# Inverse of Bijection is Bijection

## Contents

## Theorem

Let $f: S \to T$ be a bijection in the sense that:

- $(1): \quad f$ is an injection
- $(2): \quad f$ is a surjection.

Then the inverse $f^{-1}$ of $f$ is itself a bijection by the same definition.

## Proof

Let $f$ be both an injection and a surjection.

From Mapping is Injection and Surjection iff Inverse is Mapping it follows that its inverse $f^{-1}$ is a mapping.

From Inverse of Inverse Relation:

- $\paren {f^{-1} }^{-1} = f$

Thus the inverse of $f^{-1}$ is $f$.

But then $f$, being a bijection, is by definition a mapping.

So from Mapping is Injection and Surjection iff Inverse is Mapping it follows that $f^{-1}$ is a bijection.

$\blacksquare$

## Also see

## Sources

- 1951: Nathan Jacobson:
*Lectures in Abstract Algebra: I. Basic Concepts*... (previous) ... (next): Introduction $\S 2$: Product sets, mappings - 1965: J.A. Green:
*Sets and Groups*... (previous) ... (next): $\S 3.3$. Injective, surjective, bijective; inverse mappings - 1965: Seth Warner:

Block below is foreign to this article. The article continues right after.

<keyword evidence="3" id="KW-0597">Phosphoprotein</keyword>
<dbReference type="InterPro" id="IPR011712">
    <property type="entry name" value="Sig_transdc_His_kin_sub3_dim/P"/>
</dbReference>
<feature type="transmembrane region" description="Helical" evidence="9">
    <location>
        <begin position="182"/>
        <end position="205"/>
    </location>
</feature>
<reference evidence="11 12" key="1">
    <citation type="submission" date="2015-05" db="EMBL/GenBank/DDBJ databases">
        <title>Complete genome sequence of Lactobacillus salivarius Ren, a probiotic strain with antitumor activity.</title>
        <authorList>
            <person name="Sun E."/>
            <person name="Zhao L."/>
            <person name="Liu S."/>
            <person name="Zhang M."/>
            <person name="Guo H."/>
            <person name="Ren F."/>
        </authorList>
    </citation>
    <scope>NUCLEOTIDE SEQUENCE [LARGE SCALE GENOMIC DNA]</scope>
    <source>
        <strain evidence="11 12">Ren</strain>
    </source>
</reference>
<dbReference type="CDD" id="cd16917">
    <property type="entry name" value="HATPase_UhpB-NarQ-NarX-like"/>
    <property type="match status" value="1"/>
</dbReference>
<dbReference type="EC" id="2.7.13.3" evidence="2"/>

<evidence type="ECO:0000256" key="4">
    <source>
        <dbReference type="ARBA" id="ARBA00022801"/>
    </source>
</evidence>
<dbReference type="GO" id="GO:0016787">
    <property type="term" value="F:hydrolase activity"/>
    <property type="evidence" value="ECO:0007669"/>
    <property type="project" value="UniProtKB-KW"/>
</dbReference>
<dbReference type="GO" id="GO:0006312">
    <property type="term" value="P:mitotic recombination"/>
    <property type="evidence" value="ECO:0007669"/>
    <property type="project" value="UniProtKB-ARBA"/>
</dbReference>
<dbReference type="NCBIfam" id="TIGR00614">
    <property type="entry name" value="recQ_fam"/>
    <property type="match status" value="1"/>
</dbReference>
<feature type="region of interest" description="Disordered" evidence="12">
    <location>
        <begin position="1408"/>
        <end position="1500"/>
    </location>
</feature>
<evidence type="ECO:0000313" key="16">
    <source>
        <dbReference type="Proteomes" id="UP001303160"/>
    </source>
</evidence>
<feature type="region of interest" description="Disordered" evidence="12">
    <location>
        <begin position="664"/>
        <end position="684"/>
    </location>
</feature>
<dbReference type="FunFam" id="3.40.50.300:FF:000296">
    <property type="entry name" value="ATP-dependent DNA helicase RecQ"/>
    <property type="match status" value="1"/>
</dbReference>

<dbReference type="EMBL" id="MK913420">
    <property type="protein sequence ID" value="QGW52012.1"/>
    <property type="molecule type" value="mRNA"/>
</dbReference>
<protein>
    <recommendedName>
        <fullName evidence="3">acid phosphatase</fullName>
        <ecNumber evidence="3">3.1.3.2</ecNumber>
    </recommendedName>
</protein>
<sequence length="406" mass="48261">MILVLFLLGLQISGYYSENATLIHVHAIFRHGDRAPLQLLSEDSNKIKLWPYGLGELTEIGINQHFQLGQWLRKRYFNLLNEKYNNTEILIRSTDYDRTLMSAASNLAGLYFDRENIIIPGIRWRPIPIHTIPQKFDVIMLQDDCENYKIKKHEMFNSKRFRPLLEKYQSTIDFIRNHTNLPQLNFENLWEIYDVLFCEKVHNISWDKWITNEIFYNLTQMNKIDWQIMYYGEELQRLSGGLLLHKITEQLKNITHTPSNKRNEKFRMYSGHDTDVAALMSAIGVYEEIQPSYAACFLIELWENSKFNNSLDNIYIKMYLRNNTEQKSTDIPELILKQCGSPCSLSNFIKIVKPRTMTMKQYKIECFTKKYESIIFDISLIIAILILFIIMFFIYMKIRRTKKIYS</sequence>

*Modern Algebra*... (previous) ... (next): $\S 5$: Theorem $5.5$ - 1968: Ian D. Macdonald:
*The Theory of Groups*... (previous) ... (next): Appendix: Elementary set and number theory - 1971: Robert H. Kasriel:
*Undergraduate Topology*... (previous) ... (next): $\S 1.11$: Relations: Theorem $11.9$ - 1977: Gary Chartrand:
*Introductory Graph Theory*... (previous) ... (next): Appendix $\text{A}.4$: Functions - 1982: P.M. Cohn:
*Algebra Volume 1*(2nd ed.) ... (previous) ... (next): $\S 1.3$: Mappings: Exercise $3$ - 1993: Keith Devlin:
*The Joy of Sets: Fundamentals of Contemporary Set Theory*(2nd ed.) ... (previous) ... (next): $\S 1.6$: Functions - 1996: John F. Humphreys:
*A Course in Group Theory*... (previous) ... (next): $\S 2$: Proposition $2.15$ - 1996: H. Jerome Keisler and Joel Robbin:
*Mathematical Logic and Computability*... (previous) ... (next): Appendix $\text{A}.7$: Inverses: Proposition $\text{A}.7.4$ - 2000: James R. Munkres:
*Topology*(2nd ed.) ... (previous) ... (next): $1$: Set Theory and Logic: $\S 2$: Functions

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